Lenihan says State investment in banks not ruled out


Minister for Finance Brian Lenihan has said he has not ruled out the State investing in a bank but would prefer Irish financial institutions to raise capital privately first.

Speaking after the Irish Banking Federation (IBF) annual conference in Dublin, Mr Lenihan said that the Government was keeping possible State investment in the banks under review while the State guarantee scheme, which covers up to €485 billion in liabilities at 11 Irish banks, comes into effect.

“The State would like of course the private sector to capitalise the banks in the first instance but clearly in a changing banking landscape we have to keep the position under constant review.” He later added that State intervention can “only be a last resort”.

Investors have responded negatively to Mr Lenihan’s comments as Irish bank shares have fallen sharply. Bank of Ireland was down 12.5 per cent to €1.68 at 4.30pm this afternoon, after falling almost 22 per cent earlier.

Anglo Irish Bank is down 8.1 per cent, while AIB and Irish Life & Permanent are both 6.5 per cent lower.

“We are now implementing the scheme this week. Contracts will be signed by the financial institutions involved in the guarantee scheme and at that stage we will be in a much better position to assess what the actual real capital requirements are,” said Mr Lenihan.

The Minister said that British Bankers’ Association chief executive Angela Knight, a speaker at the conference, had expressed the view that the UK may have “gone too far” in its capitalisation of some of the country’s banks and that there was “a balance to be struck in these areas”.

The Government issued a blanket guarantee on September 30th covering ¤440 billion in deposits and debts at six Irish-owned banks and later extended the scheme to five foreign-owned Irish banks, covering an additional ¤45 billion in liabilities at those institutions under the scheme.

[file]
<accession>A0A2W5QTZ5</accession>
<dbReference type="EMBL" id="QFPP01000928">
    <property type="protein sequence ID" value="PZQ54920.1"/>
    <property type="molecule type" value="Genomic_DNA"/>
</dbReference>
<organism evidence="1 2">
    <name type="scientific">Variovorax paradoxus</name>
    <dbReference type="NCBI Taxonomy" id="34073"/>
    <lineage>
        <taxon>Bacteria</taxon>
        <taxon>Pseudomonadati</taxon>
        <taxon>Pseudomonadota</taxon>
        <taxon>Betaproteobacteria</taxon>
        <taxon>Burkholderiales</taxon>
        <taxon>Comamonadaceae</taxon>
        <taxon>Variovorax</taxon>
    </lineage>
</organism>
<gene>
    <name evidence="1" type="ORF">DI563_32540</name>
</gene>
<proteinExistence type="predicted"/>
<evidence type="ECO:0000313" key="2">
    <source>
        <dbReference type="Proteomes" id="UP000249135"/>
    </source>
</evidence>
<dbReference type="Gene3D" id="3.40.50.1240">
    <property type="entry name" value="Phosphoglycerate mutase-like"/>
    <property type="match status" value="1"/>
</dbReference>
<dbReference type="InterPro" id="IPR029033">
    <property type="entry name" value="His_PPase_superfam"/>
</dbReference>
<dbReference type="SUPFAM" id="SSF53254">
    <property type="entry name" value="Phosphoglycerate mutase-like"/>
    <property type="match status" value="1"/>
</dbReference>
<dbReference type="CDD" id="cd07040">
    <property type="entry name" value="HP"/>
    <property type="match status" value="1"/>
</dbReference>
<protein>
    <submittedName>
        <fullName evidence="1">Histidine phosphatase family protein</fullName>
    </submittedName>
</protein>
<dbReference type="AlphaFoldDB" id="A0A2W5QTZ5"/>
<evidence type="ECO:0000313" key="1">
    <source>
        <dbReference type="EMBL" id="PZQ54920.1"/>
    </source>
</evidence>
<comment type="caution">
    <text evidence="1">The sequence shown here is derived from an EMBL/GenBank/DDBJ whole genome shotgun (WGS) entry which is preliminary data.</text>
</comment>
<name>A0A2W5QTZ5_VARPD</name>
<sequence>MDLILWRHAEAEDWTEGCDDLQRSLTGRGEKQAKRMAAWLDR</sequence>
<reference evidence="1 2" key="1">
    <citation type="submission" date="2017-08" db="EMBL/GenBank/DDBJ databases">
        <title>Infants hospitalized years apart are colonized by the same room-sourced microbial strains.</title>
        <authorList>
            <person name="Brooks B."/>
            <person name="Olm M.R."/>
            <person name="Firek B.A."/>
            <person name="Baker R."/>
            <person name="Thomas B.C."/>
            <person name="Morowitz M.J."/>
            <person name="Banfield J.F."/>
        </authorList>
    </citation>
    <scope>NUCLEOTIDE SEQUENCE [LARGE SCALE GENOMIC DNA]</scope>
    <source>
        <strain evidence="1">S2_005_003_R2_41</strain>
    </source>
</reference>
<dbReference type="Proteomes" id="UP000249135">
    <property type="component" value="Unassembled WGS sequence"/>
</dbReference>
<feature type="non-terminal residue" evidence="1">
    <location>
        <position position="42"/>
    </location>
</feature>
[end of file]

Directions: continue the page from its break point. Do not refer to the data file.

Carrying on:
European countries introduced moves similar to the Irish guarantee scheme but in some cases went a step further, agreeing bailouts and nationalisations of their banks. This has raised concerns that the Irish Government would have to follow suit by injecting fresh capital into the banks.

Mr Lenihan told the IBF conference that he was “disappointed at the negative reaction” to the Irish bank guarantee scheme from some European countries.

“It was in very striking contrast to the response of the United States - there was universal acclaim for our move in the United States and indeed in the wider world, with many of the Gulf state and in the Far East. They saw it as a quick decision action which a small state could take to promote confidence.”

He said that there were many in the treasury section of the European Central Bank who privately agreed with the Irish guarantee, despite the public opposition to the scheme in Europe.

“There was a fair degree of public criticism in Europe. We will have to reflect again on how Lisbon has brought us to a position in Europe where I think we are viewed more negatively than we were. That is a political problem that we have.”

Mr Lenihan said that many countries copied the Irish bank guarantee or implemented variations of it. “Immitation is the sincerest form of flattery,” he said.

He added that smaller EU states preferred to guarantee their banks rather than invest capital into their financial institutions, while larger countries chose to “pump massive amounts of money into the financial sector through capitalisation”.

He said: “It is noticeable that smaller countries liked the guarantee approach because there is less financial exposure and they don’t have the huge capital reserves as states that allow them to invest in financial institutions on a grand scale.”

He said: "We are clearly in a changing, evolving time in European banking.”